Counting Cards


When players enter their favorite brick and mortar casino or login to an online card room, they know full well that the odds in most games are not particularly in their favor. Games like craps, baccarat, and roulette boast a substantial house edge; but offer larger payouts to help sway gamers back to the tables. It may come as no surprise, then, that games with smaller, simpler pay rates – such as blackjack – tend to have better odds for gamers. Indeed, a player using basic strategies perfectly at a blackjack table will reduce the house advantage to roughly .5%, meaning they would win nearly half of all hands played.

While winning 49.5% of the time is an advantage players shouldn’t balk at, serious gamblers know that sending one’s win rate over the 50% mark is the best way to ensure that they stay in the black. To this end, a group of academics and card players pooled their resources to develop a mathematically derived formula to tilt player advantage at the blackjack table over the 50% mark – a strategy known as counting cards.

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What is it?

Counting cards is a complex blackjack strategy that allows skilled and attentive players to more accurately predict the next card to be dealt. The strategy works by utilizing an advanced point system that takes into account the the number of decks in use at the table, number of players in a given hand, table positioning and recent deal history

Though ostensibly invented in the ‘60s, the practice was first brought to the public’s attention thanks to the exploits of a group of students from the Massachusetts Institute of Technology. Beginning in 1979, the MIT Blackjack Team began touring the casinos of the world, utilizing their card counting techniques – as well as some advanced signalling tricks and collusion – to win untold millions of dollars from gaming centers throughout the world. The inspiration for thousands of books and at least 2 films, the MIT Blackjack team helped pioneer the world of card counting – and gave the practice a black eye.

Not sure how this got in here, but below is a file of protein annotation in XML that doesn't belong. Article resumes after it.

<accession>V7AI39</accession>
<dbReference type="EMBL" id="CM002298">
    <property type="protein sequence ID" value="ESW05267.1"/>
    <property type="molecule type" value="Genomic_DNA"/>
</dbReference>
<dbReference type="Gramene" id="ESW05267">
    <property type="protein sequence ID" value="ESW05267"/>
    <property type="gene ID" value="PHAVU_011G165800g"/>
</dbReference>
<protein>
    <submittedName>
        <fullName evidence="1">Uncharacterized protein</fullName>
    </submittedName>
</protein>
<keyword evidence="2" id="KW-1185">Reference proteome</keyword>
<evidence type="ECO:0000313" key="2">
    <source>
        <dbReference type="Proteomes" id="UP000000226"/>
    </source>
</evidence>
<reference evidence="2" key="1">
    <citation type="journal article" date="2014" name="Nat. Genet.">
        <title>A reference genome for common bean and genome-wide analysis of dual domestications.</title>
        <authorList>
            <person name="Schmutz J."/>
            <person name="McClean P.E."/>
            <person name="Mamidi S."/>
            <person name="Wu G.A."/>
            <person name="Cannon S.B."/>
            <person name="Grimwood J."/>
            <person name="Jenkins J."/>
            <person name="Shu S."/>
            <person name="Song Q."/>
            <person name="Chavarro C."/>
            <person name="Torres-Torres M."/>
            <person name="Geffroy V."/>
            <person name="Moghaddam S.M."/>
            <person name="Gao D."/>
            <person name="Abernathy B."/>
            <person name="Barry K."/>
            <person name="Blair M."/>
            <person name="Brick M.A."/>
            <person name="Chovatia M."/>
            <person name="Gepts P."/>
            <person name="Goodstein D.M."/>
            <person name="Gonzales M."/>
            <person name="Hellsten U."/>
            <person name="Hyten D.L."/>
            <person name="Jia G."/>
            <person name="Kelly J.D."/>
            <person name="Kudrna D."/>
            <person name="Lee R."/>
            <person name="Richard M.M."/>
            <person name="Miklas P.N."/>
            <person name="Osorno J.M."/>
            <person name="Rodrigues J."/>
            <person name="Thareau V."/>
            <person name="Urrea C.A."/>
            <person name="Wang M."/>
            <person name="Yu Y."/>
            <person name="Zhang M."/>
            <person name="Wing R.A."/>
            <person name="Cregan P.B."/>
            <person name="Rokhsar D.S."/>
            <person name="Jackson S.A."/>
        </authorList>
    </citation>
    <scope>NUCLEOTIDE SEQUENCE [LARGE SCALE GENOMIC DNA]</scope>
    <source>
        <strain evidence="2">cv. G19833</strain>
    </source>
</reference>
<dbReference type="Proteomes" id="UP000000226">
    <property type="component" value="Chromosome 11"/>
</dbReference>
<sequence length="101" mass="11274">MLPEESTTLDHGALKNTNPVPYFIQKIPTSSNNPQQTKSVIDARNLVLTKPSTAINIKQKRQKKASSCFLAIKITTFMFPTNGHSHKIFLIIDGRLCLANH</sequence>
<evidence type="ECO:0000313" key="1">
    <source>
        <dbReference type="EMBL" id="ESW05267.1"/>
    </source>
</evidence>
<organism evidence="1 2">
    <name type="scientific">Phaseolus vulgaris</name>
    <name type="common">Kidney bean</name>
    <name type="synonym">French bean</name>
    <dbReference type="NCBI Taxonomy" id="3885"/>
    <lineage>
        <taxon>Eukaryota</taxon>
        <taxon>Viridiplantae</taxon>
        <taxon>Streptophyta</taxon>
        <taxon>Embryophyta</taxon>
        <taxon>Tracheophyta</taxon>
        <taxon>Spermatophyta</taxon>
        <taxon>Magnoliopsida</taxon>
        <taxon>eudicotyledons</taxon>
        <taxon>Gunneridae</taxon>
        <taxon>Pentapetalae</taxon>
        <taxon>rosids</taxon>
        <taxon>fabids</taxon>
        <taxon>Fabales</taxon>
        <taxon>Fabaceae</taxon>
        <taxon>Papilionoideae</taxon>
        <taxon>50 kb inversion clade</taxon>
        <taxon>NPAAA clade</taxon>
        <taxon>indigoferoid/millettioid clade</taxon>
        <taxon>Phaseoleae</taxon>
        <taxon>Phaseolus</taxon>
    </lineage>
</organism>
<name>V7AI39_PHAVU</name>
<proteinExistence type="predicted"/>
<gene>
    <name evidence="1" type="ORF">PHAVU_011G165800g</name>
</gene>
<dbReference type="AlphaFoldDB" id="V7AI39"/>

Indeed, while the team’s combination of genuine mathematical theory with signalling and cheating tactics may have earned them millions of dollars over the years, casinos eventually caught on. Members of the team are now blacklisted at casinos throughout the world, and though the practice of counting cards itself is still perfectly legal, colluding with other players in order to make it work is not. Despite it’s legality, however, card counting is typically looked down upon in modern casinos, prompting many brick and mortar operations to change around their games to help minimize player advantage.

How Does it Work?

Counting cards is an ornate process that requires players to pay close attention to every aspect of their game and apply a mathematical formula to it. A player looking to count cards will have to spend a great deal of time at the blackjack table before he or she can use the strategy to it’s full advantage. These players will sit at a given blackjack table, knowing full well how many decks are in play (information that should be evident at the table) and play through several hands using normal blackjack strategies. As they play, however, card counters make a mental note of all the hands being dealt, paying particular attention to the number of high and low cards that are drawn. Considering there are 4 cards of each value per deck, and multiplying that by the number of decks in play, card counters can gain a better understanding of what cards remain in the shoe.

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There are four Jacks in every deck, multiplied by the number of decks in use.

Though this forms the base of most card counting strategies, there is a lot more involved in the process. In the most common form of card counting, the player will assign a positive, negative or neutral value to each card that comes out, depending on it’s numeric value. Cards of lower value (2-6) are rated as positive numbers, middling cards (7-9) are neutral, and 10-value cards (as well as aces) are given a negative number. These values are referred to as the effect of removal and correlate to the impact said card has on the house advantage. Lower cards, for example aid the house’s advantage, as they suggest that the higher value cards remain in the shoe to be drawn later. The exact values of these cards can vary depending on the level of computations a player is willing to make, but for the sake of simplicity, most simply rate them as 1 (low), 0 (middle) and -1 (high).

Once all cards are dealt and it is the counter’s turn to act, they must quickly calculate the sum of all cards dealt to that point. Though far from exact, this level of computation gives players a better understanding of the probabilities that accompany any further cards that may be drawn, something that, when combined with more typical blackjack strategies, can help tip the odds in a player’s favor.